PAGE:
There are any number of threats to the assets of your kitchen and bath firm, which can include break-ins, fire, flooding, theft of tools and equipment from company vehicles and simple vandalism. But the most common losses most businesses incur are those associated with theft and embezzlement by their own employees. This month, we will look at ways to guard against such losses.
As our businesses grow, we hire people to help us conduct our administrative tasks – including the bookkeeping function. In fact, these tend to be among the first tasks delegated to others when a firm starts to grow.
It’s human nature to impute our own ethics and values to others. When interviewing potential employees, this can be a grave error. In this column, we will look at some of the ways to protect our businesses from the temptations and tendencies that may be present in those we hire. We will also look at hiring practices, procedures for handling assets and some things you can do to stay tuned to what is going on in your business.
When it comes time to add that first non-family staff member, there are a number of things that should be considered and implemented. First, it’s not uncommon to have waited a little longer than we should have, so there’s often an urgency to get someone in place. This can cause us to be less careful with our screening than we should be.
Second, as mentioned above, we all tend to think everyone is basically honest. Couple this with our own feeling that we are excellent judges of character, capable of correctly evaluating an individual after a brief interview, and we have a prescription for making a quick and potentially dangerous decision.
With the addition of this very first employee, there should be a set of hiring procedures set up and followed. The following is a list of some of the things that should be included into this process:
A preprinted employment application should be completed by each potential employee. This form should be completed in your office at the time of the first interview in the applicant’s own handwriting. Even if the applicant has a very complete resume, your company’s application form should be filled out.
Have the applicant return for two or three follow-up interviews with both yourself and some of your other staff members, preferably including one with whom the new employee will work directly.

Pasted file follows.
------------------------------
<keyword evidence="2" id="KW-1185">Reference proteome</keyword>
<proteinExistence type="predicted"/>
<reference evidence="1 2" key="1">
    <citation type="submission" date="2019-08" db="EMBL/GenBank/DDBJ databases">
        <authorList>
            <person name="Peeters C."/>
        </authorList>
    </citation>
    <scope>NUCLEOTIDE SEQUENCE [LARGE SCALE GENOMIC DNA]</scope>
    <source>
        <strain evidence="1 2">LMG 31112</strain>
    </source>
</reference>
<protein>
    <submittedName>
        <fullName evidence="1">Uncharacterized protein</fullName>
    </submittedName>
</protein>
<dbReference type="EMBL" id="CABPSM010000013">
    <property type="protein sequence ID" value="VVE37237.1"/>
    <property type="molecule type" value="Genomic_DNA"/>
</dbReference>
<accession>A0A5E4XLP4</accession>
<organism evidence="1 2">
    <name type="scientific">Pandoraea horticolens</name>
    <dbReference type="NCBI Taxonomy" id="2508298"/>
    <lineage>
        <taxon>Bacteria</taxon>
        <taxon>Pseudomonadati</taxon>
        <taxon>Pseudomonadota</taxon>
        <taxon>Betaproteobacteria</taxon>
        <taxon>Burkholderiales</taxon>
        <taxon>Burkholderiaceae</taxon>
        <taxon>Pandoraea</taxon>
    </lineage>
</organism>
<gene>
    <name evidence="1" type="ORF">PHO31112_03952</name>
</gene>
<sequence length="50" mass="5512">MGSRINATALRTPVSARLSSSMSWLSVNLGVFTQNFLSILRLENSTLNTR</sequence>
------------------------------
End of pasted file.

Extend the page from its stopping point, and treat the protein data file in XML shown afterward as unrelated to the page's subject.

Ask the tough questions, even though the wrong answer will be obvious and a less than truthful answer can be expected, regardless of the facts. Include such questions as: “Have you ever had any trouble with the law?” and “Is there anything we should know about you that we haven’t asked?”
Check references carefully, including personal references and former employers. You will find many former employers are reluctant to discuss any problems that they may have had with an employee for fear of legal repercussions. Here, a telling question is: “Would you rehire this person?”
Particularly if the potential employee will be handling cash or bank accounts, you should look carefully at the person’s financial situation, i.e. bankruptcies, etc. Otherwise honest people can be sorely tempted when their own financial circumstances are stressed.
Finally, there are services that will perform background checks on individuals; utilizing these should be considered.
POLICIES & PROCEDURES
Your company is probably the most vulnerable to employee theft and fraud when you have only one, or few, employees and it is necessary for them to handle several areas of responsibility. Once there are several employees, you’re in a position to institute more of what are known as internal control procedures. To start with, divide responsibilities. Don’t let a single individual control both sides of transactions with the company. For instance, the person who reconciles the bank account should not be the same one that prepares and signs checks. As long as it’s practical, you, the owner, should be the primary check signer with a backup signer for emergencies.